Music is a little harder to explain, except to say that playing jazz involves a lot of theme and variation, a lot of returning to themes and a sense of structure and rhythms. Jazz songs — even the wildest of atonal flights — have beginnings, middles, and ends, and in a way they tell a story too. They develop, they surprise, but they also have to have that familiar range of movement and a sense of arriving somewhere at the end. Also, playing sax gets you really familiar with breath, line, that sort of thing. It tunes up your ear. I think all of that comes in handy when you’re writing prose: one can learn it in other ways, but music is a really good way to get sensitized to those things — structures and details alike.

Is there a definable point when you realized that writing had changed from a hobby to an avocation?
Yeah, it was at Clarion West. I think it was when I was in the basement of the place we were staying, pounding out a draft of “Lester Young and the Jupiter’s Moons’ Blues” and suddenly feeling all my extraneous concerns drift away for a while. The anxiety about the fact that Vernor Vinge would be reading soon? The worry that my classmates would say, “What’s with all this jazz crap?” That the character’s voice might be taken the wrong way? All that sort of drifted away. It was just me and the story and it was going to get written, and shine, damn it!

What projects are you working on now?
Well, I just attained tenure track at the university where I work, just outside Seoul, so I’m really busy with classes, other work, and research for the paper I need to publish this year in order to hand onto my job. (I’m researching the role of fans, translators’ reputations, and publishers in the building of an SF canon in Korean translation, as part of a more long-range project looking at how Korean writers, translators, and fans are creating a native Korean form of SF, different from the foreign sources they’ve drawn upon up till recently.) Luckily, I was invited to be a founding member of a new Academic-focused SF group in Seoul, with some other people who are interested in the translation of Korean SF to English, and its academic study. That should help me somewhat in my research.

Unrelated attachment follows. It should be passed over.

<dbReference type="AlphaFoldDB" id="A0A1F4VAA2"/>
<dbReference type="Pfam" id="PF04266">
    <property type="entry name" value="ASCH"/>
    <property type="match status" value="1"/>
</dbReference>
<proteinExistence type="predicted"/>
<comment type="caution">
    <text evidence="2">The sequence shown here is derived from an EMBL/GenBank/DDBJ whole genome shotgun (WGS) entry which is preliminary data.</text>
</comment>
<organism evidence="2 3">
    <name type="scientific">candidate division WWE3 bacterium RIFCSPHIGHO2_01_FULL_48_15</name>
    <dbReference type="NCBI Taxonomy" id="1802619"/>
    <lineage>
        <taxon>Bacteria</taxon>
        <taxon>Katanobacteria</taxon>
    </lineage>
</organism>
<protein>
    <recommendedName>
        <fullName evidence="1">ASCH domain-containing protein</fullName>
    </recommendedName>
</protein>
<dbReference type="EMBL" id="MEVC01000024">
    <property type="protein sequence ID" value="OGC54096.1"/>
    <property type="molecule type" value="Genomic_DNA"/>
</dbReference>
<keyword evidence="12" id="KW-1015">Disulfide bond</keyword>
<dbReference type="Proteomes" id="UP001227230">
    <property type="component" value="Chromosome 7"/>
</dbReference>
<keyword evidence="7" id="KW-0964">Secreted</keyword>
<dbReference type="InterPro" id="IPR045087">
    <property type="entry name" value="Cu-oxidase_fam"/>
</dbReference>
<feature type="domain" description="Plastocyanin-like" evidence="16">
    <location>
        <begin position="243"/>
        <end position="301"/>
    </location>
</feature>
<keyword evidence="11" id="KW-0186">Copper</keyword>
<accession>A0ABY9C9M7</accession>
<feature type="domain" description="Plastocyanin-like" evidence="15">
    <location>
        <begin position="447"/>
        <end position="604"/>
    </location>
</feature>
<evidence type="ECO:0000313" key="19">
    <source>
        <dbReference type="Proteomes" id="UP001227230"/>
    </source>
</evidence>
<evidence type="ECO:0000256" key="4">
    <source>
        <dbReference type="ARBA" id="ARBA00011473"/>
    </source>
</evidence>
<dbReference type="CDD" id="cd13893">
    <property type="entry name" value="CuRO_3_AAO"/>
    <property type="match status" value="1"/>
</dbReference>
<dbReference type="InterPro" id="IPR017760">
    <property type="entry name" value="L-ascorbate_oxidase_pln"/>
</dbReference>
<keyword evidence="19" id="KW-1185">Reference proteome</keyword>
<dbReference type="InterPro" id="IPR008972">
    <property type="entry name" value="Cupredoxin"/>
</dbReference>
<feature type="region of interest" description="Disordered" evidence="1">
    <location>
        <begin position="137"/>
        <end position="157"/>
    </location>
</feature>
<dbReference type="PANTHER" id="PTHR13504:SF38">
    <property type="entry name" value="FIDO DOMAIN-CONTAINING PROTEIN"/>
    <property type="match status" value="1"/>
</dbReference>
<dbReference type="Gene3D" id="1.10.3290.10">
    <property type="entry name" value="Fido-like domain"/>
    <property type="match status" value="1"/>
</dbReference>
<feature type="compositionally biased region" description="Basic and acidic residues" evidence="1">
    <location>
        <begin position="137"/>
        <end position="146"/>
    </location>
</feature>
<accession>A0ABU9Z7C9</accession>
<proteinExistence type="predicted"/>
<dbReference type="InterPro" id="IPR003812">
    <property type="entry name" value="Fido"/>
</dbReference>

As for creative projects, I’m hammering away at a few short stories and novellas for different anthologies and other things I’ve been asked to contribute to,  including one that will be appearing in Korean translation later this year, and I have a whole stack of short stories in various stages of completion that I’d like to finish and send out. In a more long-range sense, I’m hoping to begin researching a novel about Russian circus jugglers and African-American communists, set in the same world as “Lester Young…” but that might take some time, and I have a couple of other novel ideas floating around too, one an alternate history involving the Opium Wars and the Taiping Rebellion, topics that fascinate me to no end. There’s this huge novella (or maybe it’s a short novel?) I’ve got half-written, dealing with a technological revolution in Burma, and it keeps beckoning to me, too. Finish me, it says. Hang on, I reply wistfully.

What are you currently reading?
I’m always reading a bunch of different things at once: Peter Watts’s Starfish, Minsoo Kang’s collection of short stories, The Starry Rift edited by Jonathan Strahan — what stories in there! — and The Life and Loves of Mr. Jiveass Nigger by Cecil Brown. Then there’s some academic work on media in Korea and on SF in general, John Steele Gordon’s book A Thread Across the Ocean about the first underwater transatlantic telegraph cable, and short stories in a number of different places online (Clarkesworld, Beneath Ceaseless Skies, Apex, Tor, Fantasy, Strange Horizons — I’m behind on all of them!) and in magazines I’m still subscribed to, but have fallen behind on. Oh, and Lisa Randall’s Warped Passages: Unraveling the Mysteries of the Universe’s Hidden Dimensions, in the hope of getting my physics chops back up to a pathetic level, instead of their current utterly pitiable level. And I’m trying to get through the collection of short Korean SF in English translation over at Crossroads, and a few more as well as a few other books of English translations of SF from non-Anglophone countries.